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I am currently working on a gpu server which has 4 Tesla T10 gpu's. While I keep testing the kernels and have to frequently kill the processes using ctrl-C, I added a few lines to the end of a simple device query code. The code is given below :

#include <stdio.h>

 // Print device properties
 void printDevProp(cudaDeviceProp devProp)
{
    printf("Major revision number:         %d\n",  devProp.major);
    printf("Minor revision number:         %d\n",  devProp.minor);
    printf("Name:                          %s\n",  devProp.name);
    printf("Total global memory:           %u\n",  devProp.totalGlobalMem);
    printf("Total shared memory per block: %u\n",  devProp.sharedMemPerBlock);
    printf("Total registers per block:     %d\n",  devProp.regsPerBlock);
    printf("Warp size:                     %d\n",  devProp.warpSize);
    printf("Maximum memory pitch:          %u\n",  devProp.memPitch);
    printf("Maximum threads per block:     %d\n",  devProp.maxThreadsPerBlock);
    for (int i = 0; i < 3; ++i)
    printf("Maximum dimension %d of block:  %d\n", i, devProp.maxThreadsDim[i]);
    for (int i = 0; i < 3; ++i)
    printf("Maximum dimension %d of grid:   %d\n", i, devProp.maxGridSize[i]);
    printf("Clock rate:                    %d\n",  devProp.clockRate);
    printf("Total constant memory:         %u\n",  devProp.totalConstMem);
    printf("Texture alignment:             %u\n",  devProp.textureAlignment);
    printf("Concurrent copy and execution: %s\n",  (devProp.deviceOverlap ? "Yes" : "No"));
    printf("Number of multiprocessors:     %d\n",  devProp.multiProcessorCount);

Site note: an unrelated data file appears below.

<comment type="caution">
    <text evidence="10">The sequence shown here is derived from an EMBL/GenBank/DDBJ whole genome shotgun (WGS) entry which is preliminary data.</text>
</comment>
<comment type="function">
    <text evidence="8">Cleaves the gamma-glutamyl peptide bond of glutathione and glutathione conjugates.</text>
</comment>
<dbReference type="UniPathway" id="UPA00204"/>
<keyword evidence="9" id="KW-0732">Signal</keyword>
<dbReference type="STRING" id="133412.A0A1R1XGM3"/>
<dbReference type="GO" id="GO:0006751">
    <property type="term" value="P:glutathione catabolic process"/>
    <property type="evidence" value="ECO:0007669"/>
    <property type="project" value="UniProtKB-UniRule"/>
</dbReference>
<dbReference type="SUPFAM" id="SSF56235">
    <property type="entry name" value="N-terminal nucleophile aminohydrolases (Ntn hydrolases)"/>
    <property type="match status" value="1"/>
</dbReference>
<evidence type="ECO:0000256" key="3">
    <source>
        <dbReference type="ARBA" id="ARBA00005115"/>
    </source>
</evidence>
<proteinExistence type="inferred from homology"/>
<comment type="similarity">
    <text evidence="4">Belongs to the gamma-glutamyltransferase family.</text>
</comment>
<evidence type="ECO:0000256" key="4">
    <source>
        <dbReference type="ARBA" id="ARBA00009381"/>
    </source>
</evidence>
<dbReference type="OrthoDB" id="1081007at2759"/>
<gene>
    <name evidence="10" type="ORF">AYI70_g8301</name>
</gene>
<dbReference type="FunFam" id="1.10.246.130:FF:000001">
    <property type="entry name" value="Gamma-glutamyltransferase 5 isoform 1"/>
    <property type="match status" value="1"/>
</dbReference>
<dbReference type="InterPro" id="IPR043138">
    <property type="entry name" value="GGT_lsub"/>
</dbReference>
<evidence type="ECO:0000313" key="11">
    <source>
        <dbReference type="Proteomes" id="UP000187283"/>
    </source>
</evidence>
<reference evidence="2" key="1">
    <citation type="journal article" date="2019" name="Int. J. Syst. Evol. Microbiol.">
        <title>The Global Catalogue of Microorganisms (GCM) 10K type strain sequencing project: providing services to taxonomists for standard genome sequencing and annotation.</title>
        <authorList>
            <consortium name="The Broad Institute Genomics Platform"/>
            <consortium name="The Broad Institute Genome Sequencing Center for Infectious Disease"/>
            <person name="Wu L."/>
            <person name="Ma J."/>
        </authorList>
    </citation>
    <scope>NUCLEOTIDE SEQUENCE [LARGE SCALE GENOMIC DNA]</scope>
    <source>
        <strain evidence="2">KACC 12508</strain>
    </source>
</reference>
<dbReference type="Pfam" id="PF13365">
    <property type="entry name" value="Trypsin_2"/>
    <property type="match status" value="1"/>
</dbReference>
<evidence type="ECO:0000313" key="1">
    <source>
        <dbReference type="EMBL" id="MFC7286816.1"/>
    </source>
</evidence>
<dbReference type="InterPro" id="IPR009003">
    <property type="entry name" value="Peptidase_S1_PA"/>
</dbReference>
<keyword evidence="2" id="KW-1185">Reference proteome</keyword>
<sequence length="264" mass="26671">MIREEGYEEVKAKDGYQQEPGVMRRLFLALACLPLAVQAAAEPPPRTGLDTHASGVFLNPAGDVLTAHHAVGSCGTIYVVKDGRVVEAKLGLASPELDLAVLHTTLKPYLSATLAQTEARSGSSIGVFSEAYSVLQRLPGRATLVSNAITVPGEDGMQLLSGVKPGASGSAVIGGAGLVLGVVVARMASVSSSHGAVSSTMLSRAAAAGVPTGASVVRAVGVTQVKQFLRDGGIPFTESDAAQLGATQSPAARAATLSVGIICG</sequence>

printf("Kernel execution timeout:      %s\n",  (devProp.kernelExecTimeoutEnabled ? "Yes" : "No"));
    return;
}

 int main()
{
    // Number of CUDA devices
    int devCount;
    cudaGetDeviceCount(&devCount);
    printf("CUDA Device Query...\n");
    printf("There are %d CUDA devices.\n", devCount);

    // Iterate through devices
    for (int i = 0; i < devCount; ++i)
    {
        // Get device properties
        printf("\nCUDA Device #%d\n", i);
        cudaDeviceProp devProp;
        cudaGetDeviceProperties(&devProp, i);
        printDevProp(devProp);
    }

    printf("\nPress any key to exit...");
    char c;
    scanf("%c", &c);

    **for (int i = 0; i < devCount; i++) {
        cudaSetDevice(i);
        cudaDeviceReset();
    }**

    return 0;
}

My query is related to the for loop just before the main() ends in which I set each device one by one and then use cudaResetDevice command. I get a strange feeling that this code, although doesnt produce any error but I am not able to reset all the devices. Instead, the program is resetting only the default device i.e device 0 each time. Can anyone tell me what should I do to reset each of the 4 devices.

Thanks

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3 Answers 3

up vote 1 down vote accepted

This is probably too late but if you write a signal-handler function you can get rid of the memory leaks and reset the device in a sure way:

// State variables for 
extern int no_sigint;
int no_sigint = 1;
extern int interrupts;
int interrupts = 0;

/* Catches signal interrupts from Ctrl+c.
   If 1 signal is detected the simulation finishes the current frame and
   exits in a clean state. If Ctrl+c is pressed again it terminates the
   application without completing writes to files or calculations but
   deallocates all memory anyway. */
void
sigint_handler (int sig)
{
  if (sig == SIGINT)
    {
      interrupts += 1;
      std::cout << std::endl
                << "Aborting loop.. finishing frame."
                << std::endl;

      no_sigint = 0;

      if (interrupts >= 2)
        {
          std::cerr << std::endl